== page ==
Enough of didactic statements for us scribes; what about the ones on the business end of the writing food chain? They've had it far too easy for too long in my opinion. It's about time readers bucked up their ideas and obeyed some simple rules:
1. If you like a book, tell everyone. Get tee shirts printed. Give it five stars on Amazon. Write lovely things on Goodreads. Demand that your library stocks it and ask about it in a loud voice at Waterstones at least twice a day.
2. But don't lend your copy to anyone. Tell them to buy it themselves. Full price. No shirking.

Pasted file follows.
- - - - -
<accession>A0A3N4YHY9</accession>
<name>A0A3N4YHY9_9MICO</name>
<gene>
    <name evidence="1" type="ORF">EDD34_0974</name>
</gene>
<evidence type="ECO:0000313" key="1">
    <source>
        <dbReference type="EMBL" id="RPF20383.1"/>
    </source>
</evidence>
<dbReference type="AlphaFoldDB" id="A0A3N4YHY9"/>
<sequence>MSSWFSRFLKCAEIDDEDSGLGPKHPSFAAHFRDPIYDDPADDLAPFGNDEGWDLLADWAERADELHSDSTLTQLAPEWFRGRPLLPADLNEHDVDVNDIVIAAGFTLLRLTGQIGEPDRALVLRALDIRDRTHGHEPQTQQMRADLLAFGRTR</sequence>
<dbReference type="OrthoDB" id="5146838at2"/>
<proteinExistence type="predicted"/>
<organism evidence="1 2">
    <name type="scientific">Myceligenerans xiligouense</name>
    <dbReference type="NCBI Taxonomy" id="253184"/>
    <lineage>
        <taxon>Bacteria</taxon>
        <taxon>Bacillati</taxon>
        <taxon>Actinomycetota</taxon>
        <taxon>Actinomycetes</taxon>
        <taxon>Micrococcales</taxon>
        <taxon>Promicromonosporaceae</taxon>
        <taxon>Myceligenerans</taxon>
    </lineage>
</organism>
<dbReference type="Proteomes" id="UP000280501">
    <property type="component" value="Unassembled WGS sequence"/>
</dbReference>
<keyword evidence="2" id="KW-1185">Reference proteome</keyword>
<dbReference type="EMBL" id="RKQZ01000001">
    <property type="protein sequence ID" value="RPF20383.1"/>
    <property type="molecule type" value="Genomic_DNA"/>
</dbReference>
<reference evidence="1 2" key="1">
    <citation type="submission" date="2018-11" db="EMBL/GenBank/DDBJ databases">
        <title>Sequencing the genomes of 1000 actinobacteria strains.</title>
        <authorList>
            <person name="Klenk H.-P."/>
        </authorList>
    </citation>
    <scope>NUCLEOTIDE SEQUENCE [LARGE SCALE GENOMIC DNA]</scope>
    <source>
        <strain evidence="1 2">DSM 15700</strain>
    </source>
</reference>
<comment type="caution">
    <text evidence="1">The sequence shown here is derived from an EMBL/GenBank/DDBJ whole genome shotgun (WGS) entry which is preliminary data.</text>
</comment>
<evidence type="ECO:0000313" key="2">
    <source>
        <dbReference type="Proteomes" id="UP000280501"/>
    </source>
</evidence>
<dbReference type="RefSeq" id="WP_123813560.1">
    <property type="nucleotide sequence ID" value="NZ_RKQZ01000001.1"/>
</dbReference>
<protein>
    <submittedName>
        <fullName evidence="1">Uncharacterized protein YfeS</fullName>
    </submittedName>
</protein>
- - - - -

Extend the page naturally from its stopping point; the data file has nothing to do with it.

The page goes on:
3. If you don't like a book, don't ever ever ever tell anyone. Ever. Certainly don't post a bad review anywhere, because you will be personally responsible for the unhappiness of the author involved once their Google Alert picks it up.
4. If you're reading a book in public - for instance, on the tube - can you lift the cover up a bit? It's difficult for the writer sitting opposite you to tell if you're reading their book if you selfishly keep the cover in your lap.
5. Everyone is different. Everyone enjoys different things. If you didn't enjoy a book, try to bear in mind that it's your fault because you didn't understand it, and it bears no reflection on the writer. Who, by the way, worked really really hard on it and knows a lot more about it than you do.
As an aside, I hear there's a new punctuation mark available for sarcasm. I might have to invest in that.